Travel industry officials reacted cautiously to the public furor that erupted over the removal of a passenger from a United plane last weekend, with some taking pains to avoid directly criticizing a major supplier. And while some agents said they have been contacted by clients, there were few reports of cancellations.
ASTA weighed in yesterday, calling for “increased protections” for bumped passengers and for a new look at the impact of consolidation on airline service.
The incident should be a wake up call to both Congress and the administration “to take the necessary steps to beef up passenger rights,” said ASTA president and CEO Zane Kerby.
Meanwhile, individual travel agents say they are still actively following the situation; several said there could be a backlash if the story stays in the headlines much longer.
“We have not heard any clients say ‘we do not want to fly United,’ ” said Joanne Verboom, of Travels by Gagnon in Grand Rapids, MI. “That was actually surprising, given all the coverage.”
While United CEO Oscar Munoz made a full apology on morning television after two previous efforts didn’t quell the furor – and also offered full refunds to all 70 passengers aboard the flight – Verboom said it remains to be seen how quickly United can move on. “Customers may assume the treatment of this passenger was a reflection of the company’s culture,” she said. “I hope all airlines will realize customer service is important, and that means service to all passengers, not just VIPs.”
Several travel associations issued statements, but avoided mentioning United by name; the Travel Industry Association, for example, simply referred to “challenges” faced by the “big airlines.”
"For days, the airwaves have been filled with negative stories about airlines,” noted executive vice president for public affairs Jonathan Grella, who said that “the common denominator here is that air travel has become all too unpleasant for scores of travelers.” He said that often “travelers are left stranded with few to no options,” blaming, in part, “years of over-consolidation” in the industry.
ASTA’s government affairs office sent a message to members on what they might expect to hear from customers. “With the subject of airline ‘overbooking’ very much in the news, we wanted to highlight some ASTA resources to help you respond to client and media inquiries on the subject,” the message said, providing links to DOT’s consumer rules on the topic.
While several lawmakers in recent days have called for a ban on overbooking flights, ASTA noted that the practice is still entirely legal, and “most airlines overbook their scheduled flights to a certain extent in order to compensate for no-shows.”
But while it may have technically been an overbooking that set off this incident, the situation quickly unraveled when the airline unsuccessfully sought volunteers to give up seats so that four deadheading crewmembers could report to work on flights the following morning. (The flight in question was from Chicago to Louisville, aboard a regional United Express affiliate, Republic Airlines.) Ultimately, airport security was called, and one passenger who refused a request to disembark was forcibly removed, resulting in the scene viewed by millions around the world thanks to a viral video taken by a seatmate.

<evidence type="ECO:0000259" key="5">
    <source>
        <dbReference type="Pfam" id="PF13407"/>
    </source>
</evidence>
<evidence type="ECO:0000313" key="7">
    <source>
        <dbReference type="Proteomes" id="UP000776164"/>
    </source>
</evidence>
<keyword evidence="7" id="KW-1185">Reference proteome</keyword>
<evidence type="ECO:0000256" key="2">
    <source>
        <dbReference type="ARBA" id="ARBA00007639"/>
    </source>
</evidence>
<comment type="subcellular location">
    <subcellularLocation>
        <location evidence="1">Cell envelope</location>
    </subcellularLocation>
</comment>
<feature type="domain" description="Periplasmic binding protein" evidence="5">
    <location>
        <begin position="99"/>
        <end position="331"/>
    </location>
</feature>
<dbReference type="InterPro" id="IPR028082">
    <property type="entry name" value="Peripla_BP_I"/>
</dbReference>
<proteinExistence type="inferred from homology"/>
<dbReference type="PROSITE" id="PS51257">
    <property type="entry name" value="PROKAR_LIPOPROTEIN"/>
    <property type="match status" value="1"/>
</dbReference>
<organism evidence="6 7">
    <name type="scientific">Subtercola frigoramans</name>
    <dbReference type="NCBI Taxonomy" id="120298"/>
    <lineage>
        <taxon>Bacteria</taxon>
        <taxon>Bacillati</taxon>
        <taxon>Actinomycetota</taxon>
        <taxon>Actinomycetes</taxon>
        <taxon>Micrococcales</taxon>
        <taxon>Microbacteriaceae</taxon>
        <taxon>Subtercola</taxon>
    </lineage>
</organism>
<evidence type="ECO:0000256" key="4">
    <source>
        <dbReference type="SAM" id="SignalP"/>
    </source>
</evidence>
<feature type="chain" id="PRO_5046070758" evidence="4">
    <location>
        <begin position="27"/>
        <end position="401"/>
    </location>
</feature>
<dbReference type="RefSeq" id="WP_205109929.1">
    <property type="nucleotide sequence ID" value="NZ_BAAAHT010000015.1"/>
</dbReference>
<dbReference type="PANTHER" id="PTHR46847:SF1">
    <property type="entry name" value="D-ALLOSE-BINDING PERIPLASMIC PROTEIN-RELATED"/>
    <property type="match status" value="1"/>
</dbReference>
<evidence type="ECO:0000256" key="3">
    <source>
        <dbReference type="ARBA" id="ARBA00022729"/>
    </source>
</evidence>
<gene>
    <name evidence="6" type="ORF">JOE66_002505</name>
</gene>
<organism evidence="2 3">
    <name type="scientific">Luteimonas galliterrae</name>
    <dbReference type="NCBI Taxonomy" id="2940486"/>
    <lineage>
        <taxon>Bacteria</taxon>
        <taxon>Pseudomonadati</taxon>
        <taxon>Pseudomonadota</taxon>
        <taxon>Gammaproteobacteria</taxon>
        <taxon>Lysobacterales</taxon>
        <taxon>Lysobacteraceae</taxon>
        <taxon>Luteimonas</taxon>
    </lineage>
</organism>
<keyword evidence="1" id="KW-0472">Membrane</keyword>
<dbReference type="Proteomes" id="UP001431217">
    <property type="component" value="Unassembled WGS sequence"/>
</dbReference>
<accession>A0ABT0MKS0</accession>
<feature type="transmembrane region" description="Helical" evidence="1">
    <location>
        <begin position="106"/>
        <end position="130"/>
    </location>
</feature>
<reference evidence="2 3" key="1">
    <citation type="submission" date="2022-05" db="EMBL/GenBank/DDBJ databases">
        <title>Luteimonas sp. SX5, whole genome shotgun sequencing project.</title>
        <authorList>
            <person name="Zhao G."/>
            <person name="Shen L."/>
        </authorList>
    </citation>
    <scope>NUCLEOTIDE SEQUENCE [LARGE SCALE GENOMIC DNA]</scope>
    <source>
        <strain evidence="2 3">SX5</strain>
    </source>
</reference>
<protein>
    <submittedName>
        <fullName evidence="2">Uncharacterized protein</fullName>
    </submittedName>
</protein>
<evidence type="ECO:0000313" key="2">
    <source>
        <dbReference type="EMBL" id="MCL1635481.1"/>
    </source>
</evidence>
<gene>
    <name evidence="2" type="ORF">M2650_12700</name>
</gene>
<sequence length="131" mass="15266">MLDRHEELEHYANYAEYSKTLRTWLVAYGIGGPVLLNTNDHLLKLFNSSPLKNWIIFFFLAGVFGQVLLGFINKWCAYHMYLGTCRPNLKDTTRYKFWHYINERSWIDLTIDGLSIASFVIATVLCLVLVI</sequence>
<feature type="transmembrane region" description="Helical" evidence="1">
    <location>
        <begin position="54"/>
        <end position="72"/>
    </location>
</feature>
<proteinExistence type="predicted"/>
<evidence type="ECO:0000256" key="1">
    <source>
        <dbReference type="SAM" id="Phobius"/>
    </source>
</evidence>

While agents contacted by TMR expressed chagrin at how the situation was handled, most travel industry veterans said they’ve seen enough airline fiascos to know they blow over – eventually.
Rick Ardis, of Ardis Travel, East Rutherford, NJ, said “only one customer inquired” two days after the episode. “Anyone who flies on a regular basis knows that this kind of thing is exceedingly rare,” he said. “United is not even the airline you are most likely to be bumped from.” Ardis said his client didn’t cancel the booking with the carrier.
And agents based near United’s major hubs, such as Newark, Houston, and San Francisco, contend with another fact of life: there simply aren’t that many alternatives. For example, United operates 7 out of every 10 flights at Newark.
“I haven’t heard from any customers who want to stay away from United,” said Terry Regan, of Berkeley’s Northside Travel, in Berkeley, CA. “They are too tied into their mileage.”
Still, some booking sites could be seeing a falloff, according to anecdotal reports. The founder of the fareness.com, website said he saw virtually no bookings on United the day after the episode, which is unusual, given that the airline on average gets about half the air bookings that come through.
And nearly all other airlines and travel companies have had to deal with public relations fiascos – such as JetBlue’s infamous Valentine’s Day meltdown in 2007. They typically blow over eventually, but the question is how long it will take for the company’s reputation to recover.
Agent Joanne Verboom said there are a number of things United can do to make it right, and lowering prices has worked in the past: “I saw one comment (online) that summed it up perfectly: ‘All they have to do is drop their fares by half, and everyone will forget about this issue.’ ”